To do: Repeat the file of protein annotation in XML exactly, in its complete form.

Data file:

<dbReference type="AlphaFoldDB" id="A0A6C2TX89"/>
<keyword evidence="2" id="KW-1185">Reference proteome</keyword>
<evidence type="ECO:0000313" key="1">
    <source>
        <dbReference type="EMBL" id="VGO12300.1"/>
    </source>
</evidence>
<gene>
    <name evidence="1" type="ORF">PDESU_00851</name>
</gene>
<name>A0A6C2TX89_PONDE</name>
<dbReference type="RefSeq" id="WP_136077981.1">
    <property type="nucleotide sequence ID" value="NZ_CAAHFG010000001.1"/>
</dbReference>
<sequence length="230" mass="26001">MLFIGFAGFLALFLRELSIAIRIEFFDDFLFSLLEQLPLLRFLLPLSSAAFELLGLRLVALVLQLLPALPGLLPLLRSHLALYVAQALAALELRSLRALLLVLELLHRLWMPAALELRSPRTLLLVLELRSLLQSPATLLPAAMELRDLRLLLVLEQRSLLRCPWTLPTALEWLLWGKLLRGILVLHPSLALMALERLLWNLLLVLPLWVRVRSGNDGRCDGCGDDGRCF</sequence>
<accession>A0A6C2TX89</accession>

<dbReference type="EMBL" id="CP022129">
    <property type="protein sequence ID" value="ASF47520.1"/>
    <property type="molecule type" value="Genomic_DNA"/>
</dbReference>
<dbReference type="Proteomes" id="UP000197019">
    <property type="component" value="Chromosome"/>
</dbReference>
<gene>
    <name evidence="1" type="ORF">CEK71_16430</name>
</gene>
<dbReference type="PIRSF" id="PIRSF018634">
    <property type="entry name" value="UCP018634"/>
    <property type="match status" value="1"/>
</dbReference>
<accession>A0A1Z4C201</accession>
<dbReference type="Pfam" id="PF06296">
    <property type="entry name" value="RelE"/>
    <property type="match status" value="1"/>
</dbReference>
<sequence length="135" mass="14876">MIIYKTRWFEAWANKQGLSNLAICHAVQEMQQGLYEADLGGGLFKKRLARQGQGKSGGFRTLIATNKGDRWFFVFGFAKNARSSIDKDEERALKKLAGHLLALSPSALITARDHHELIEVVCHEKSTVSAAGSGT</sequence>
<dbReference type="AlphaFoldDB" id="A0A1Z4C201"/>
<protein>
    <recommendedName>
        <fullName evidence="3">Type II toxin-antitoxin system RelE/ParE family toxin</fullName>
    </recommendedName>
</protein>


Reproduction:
<dbReference type="AlphaFoldDB" id="A0A6C2TX89"/>
<keyword evidence="2" id="KW-1185">Reference proteome</keyword>
<evidence type="ECO:0000313" key="1">
    <source>
        <dbReference type="EMBL" id="VGO12300.1"/>
    </source>
</evidence>
<gene>
    <name evidence="1" type="ORF">PDESU_00851</name>
</gene>
<name>A0A6C2TX89_PONDE</name>
<dbReference type="RefSeq" id="WP_136077981.1">
    <property type="nucleotide sequence ID" value="NZ_CAAHFG010000001.1"/>
</dbReference>
<sequence length="230" mass="26001">MLFIGFAGFLALFLRELSIAIRIEFFDDFLFSLLEQLPLLRFLLPLSSAAFELLGLRLVALVLQLLPALPGLLPLLRSHLALYVAQALAALELRSLRALLLVLELLHRLWMPAALELRSPRTLLLVLELRSLLQSPATLLPAAMELRDLRLLLVLEQRSLLRCPWTLPTALEWLLWGKLLRGILVLHPSLALMALERLLWNLLLVLPLWVRVRSGNDGRCDGCGDDGRCF</sequence>
<accession>A0A6C2TX89</accession>

<dbReference type="EMBL" id="CP022129">
    <property type="protein sequence ID" value="ASF47520.1"/>
    <property type="molecule type" value="Genomic_DNA"/>
</dbReference>
<dbReference type="Proteomes" id="UP000197019">
    <property type="component" value="Chromosome"/>
</dbReference>
<gene>
    <name evidence="1" type="ORF">CEK71_16430</name>
</gene>
<dbReference type="PIRSF" id="PIRSF018634">
    <property type="entry name" value="UCP018634"/>
    <property type="match status" value="1"/>
</dbReference>
<accession>A0A1Z4C201</accession>
<dbReference type="Pfam" id="PF06296">
    <property type="entry name" value="RelE"/>
    <property type="match status" value="1"/>
</dbReference>
<sequence length="135" mass="14876">MIIYKTRWFEAWANKQGLSNLAICHAVQEMQQGLYEADLGGGLFKKRLARQGQGKSGGFRTLIATNKGDRWFFVFGFAKNARSSIDKDEERALKKLAGHLLALSPSALITARDHHELIEVVCHEKSTVSAAGSGT</sequence>
<dbReference type="AlphaFoldDB" id="A0A1Z4C201"/>
<protein>
    <recommendedName>
        <fullName evidence="3">Type II toxin-antitoxin system RelE/ParE family toxin</fullName>
    </recommendedName>
</protein>